Most of the deadlines for various forms of relief provided by the Coronavirus, Aid, Relief and Economic Security (CARES) Act have passed. But not all. However, as we wait for this awful year to finally be over, there are deadlines looming wuth regards to utilizing these special provisions for loans and distributions.Let’s quickly revisit some of the more important aspects of the CARES Act before the clock strikes midnight on December 31, 2020:

How do you know if you are a qualified individual for purposes of section 2202 of the CARES Act?

If you had the virus, you obviously qualify. However, most people will be “qualified individuals” if they:

  • Have experienced adverse financial consequences as a result of being quarantined, being furloughed or laid off, or having work hours reduced due to SARS-CoV-2 or COVID-19;
  • Have experienced adverse financial consequences as a result of being unable to work due to lack of child care due to SARS-CoV-2 or COVID-19; or
  • Have experienced adverse financial consequences as a result of closing or reducing hours of a business that you own or operate due to SARS-CoV-2 or COVID-19.


How much can the coronavirus-related distribution be for?

The distribution must be from an eligible retirement plan (which includes IRAs) to a qualified individual from January 1, 2020, to December 30, 2020, up to an aggregate limit of $100,000 from all plans and IRAs.

Apparently, if you take a distribution any day this year up to and including December 30, 2020, you can avail yourself of the CARES Act coronavirus-related distribution rules. But you can’t if you take it on December 31st.

Do I have to pay the 10% additional tax on a coronavirus-related distribution from my retirement plan or IRA?

No. The 10% excise tax would not apply.

When do I have to pay taxes on coronavirus-related distributions?

The distributions generally are included in income ratably over a three-year period, starting with the year in which you receive your distribution.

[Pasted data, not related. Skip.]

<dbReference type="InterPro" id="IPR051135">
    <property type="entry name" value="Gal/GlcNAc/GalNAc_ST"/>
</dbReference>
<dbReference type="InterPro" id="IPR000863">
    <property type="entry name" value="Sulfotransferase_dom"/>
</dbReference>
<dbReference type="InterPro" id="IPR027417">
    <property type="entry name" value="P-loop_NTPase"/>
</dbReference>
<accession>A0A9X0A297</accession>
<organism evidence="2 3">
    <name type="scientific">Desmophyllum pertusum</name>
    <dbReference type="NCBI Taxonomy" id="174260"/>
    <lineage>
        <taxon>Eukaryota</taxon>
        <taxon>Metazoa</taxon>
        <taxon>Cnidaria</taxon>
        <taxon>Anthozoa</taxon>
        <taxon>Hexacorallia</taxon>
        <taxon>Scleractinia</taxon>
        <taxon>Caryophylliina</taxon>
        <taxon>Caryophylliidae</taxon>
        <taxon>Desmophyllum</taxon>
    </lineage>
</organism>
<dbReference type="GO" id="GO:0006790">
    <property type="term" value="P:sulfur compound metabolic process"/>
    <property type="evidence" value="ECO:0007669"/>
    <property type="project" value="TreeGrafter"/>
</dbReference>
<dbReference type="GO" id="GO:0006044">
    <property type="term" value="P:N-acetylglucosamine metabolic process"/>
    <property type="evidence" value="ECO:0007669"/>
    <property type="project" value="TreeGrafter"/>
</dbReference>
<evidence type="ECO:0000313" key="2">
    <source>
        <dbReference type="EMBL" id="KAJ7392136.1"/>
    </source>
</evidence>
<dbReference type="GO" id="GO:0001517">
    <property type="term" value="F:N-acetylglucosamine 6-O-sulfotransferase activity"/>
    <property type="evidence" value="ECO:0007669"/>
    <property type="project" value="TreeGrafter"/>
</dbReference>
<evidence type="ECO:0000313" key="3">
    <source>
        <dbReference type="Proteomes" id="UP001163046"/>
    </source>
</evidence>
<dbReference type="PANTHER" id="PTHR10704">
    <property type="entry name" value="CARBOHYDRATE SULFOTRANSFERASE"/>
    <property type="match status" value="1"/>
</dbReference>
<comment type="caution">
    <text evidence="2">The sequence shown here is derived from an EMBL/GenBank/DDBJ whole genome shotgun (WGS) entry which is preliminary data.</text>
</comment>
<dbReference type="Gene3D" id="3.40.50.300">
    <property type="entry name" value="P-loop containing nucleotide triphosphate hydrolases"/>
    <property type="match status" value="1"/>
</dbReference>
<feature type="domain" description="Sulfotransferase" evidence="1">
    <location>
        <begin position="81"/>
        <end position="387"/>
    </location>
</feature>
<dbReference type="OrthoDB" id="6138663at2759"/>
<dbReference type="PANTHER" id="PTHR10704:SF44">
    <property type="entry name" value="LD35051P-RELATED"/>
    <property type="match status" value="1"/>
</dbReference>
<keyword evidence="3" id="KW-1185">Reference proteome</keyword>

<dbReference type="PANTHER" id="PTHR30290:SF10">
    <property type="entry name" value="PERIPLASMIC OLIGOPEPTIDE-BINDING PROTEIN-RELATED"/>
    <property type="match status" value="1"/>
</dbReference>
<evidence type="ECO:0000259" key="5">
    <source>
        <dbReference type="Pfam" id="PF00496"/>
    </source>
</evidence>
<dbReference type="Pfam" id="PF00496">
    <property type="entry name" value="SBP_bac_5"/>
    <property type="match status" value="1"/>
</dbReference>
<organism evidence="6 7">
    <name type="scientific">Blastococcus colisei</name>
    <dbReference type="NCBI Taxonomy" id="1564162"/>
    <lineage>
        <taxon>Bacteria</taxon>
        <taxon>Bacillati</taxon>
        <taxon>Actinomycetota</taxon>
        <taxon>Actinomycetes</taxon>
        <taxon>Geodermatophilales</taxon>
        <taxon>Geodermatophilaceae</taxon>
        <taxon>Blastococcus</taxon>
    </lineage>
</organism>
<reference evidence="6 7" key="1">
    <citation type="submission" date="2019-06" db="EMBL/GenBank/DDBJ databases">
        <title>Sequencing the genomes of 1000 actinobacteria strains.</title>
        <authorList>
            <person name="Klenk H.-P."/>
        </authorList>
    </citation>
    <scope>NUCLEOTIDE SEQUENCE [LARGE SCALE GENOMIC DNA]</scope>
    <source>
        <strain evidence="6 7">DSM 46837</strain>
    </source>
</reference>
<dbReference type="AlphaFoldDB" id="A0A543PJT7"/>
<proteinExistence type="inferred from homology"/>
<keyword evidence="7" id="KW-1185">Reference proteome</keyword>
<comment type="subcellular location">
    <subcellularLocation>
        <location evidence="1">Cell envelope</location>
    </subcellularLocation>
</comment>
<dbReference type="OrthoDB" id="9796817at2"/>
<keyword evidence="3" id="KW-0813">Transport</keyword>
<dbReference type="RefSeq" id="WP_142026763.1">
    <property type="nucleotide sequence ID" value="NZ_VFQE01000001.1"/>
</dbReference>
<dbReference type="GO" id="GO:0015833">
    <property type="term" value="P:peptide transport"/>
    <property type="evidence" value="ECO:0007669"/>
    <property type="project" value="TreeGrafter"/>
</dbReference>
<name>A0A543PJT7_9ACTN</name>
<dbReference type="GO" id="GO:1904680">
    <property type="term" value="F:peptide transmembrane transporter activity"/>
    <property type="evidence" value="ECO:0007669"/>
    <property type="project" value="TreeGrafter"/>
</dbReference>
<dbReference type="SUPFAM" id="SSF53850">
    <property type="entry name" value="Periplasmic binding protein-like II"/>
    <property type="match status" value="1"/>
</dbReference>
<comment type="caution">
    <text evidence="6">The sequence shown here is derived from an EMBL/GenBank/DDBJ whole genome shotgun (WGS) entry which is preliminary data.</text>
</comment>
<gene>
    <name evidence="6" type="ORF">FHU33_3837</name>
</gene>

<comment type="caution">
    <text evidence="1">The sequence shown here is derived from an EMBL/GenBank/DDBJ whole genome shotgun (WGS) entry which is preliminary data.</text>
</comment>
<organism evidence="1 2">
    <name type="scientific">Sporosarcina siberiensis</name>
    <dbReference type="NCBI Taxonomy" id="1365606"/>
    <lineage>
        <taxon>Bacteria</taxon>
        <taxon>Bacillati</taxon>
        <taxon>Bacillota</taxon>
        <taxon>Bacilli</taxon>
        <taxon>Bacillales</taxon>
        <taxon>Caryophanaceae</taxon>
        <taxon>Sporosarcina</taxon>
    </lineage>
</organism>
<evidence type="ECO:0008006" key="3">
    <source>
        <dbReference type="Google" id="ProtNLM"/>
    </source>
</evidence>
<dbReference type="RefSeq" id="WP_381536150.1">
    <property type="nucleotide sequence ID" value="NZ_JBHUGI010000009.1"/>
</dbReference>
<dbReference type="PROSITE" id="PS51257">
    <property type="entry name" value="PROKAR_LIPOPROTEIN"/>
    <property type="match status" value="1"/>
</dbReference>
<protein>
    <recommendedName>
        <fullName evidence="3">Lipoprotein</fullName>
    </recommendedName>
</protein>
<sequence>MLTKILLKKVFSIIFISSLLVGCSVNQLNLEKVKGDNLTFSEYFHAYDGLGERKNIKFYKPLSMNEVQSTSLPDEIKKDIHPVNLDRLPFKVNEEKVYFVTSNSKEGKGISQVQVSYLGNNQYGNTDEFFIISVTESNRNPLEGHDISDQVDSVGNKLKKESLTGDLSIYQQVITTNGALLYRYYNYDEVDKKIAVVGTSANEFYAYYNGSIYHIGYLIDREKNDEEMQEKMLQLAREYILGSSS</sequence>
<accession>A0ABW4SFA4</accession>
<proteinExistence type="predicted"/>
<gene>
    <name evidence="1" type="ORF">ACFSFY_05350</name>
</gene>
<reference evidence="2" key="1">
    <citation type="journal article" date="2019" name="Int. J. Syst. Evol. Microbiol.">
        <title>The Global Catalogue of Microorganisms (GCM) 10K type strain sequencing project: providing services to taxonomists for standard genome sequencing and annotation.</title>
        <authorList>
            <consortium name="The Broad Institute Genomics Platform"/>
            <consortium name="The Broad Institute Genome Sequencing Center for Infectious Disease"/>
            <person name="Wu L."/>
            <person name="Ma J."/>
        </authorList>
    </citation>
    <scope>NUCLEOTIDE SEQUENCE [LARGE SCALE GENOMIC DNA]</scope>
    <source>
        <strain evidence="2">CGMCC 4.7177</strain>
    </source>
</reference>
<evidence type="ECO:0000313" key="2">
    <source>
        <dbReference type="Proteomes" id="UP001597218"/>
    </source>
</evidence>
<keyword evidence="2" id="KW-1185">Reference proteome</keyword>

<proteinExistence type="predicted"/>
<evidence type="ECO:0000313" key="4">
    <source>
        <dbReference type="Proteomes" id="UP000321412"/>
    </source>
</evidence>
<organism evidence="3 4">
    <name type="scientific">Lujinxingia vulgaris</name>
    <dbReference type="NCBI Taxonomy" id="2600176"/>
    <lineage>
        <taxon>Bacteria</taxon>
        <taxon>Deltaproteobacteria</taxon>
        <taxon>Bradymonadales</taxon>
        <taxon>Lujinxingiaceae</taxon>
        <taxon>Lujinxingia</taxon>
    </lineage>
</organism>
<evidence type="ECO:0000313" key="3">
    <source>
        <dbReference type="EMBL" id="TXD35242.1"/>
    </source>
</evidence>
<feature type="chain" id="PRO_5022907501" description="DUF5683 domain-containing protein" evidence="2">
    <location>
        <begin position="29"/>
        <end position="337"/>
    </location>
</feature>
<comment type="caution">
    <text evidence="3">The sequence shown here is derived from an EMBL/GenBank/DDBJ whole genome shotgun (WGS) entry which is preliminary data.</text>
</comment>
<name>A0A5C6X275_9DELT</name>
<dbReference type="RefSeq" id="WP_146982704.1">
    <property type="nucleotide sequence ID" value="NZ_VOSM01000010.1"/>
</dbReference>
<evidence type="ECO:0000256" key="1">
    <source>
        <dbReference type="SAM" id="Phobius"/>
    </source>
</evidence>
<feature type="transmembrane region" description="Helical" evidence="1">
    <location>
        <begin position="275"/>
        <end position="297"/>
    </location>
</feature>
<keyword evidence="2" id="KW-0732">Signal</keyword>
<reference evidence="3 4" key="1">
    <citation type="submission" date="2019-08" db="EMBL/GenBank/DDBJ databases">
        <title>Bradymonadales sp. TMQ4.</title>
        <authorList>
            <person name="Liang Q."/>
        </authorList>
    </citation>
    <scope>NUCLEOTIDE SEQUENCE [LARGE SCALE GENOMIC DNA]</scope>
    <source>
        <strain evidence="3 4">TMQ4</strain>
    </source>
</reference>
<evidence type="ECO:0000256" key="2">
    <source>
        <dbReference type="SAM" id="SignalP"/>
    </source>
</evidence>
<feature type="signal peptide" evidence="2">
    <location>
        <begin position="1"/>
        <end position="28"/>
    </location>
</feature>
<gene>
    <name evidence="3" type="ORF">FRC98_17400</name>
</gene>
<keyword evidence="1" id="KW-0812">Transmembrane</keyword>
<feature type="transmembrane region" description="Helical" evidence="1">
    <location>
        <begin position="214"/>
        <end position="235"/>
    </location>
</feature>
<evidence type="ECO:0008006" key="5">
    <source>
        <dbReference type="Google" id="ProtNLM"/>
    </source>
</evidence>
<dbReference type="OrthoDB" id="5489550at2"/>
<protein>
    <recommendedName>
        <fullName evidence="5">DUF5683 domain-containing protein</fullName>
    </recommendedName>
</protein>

How much can I borrow?

For plan loans made to a qualified individual from March 27, 2020, to September 22, 2020, the limit may be increased up to the lesser of: (1) $100,000 (minus outstanding plan loans of the individual), or (2) the individual’s vested benefit under the plan.

When must I pay it back?

If a loan was outstanding on or after March 27, 2020 (this also applies to loans taken prior to March 27th) and any repayment on the loan is due from March 27, 2020, to December 31, 2020, that due date may be delayed under the plan for up to one year. Any payments after the suspension period will be adjusted to reflect the delay and any interest accruing during the delay.

So it is too late to borrow more than $50,000 but the repayment of a loan may still be delayed for up to a year. If that is done, the remaining loan balance must be re-amortized.

Based in part on a November 6th article from the National Association of Plan Advisors (NAPA)

Finally, the IRS recently came out with its 2021 COLA increases for retirement plans:                                                      2021  


401(k) Annual Deferral & 403(b) Annual Deferral

Additional “Catch-up”

(if age 50 or over)





Defined Contribution

Annual Contribution

$58,000, but not more than 100% of compensation $57,000, but not more than 100% of compensation
Defined Benefit

Annual Benefit

$230,000 $230,000
Annual Compensation $290,000 $285,000
Highly Compensated Employee Compensation Threshold $130,000 $130,000
Key Employee (Officer) Compensation Threshold $185,000 $185,000
Social Security Taxable Wage Base $142,800 $137,700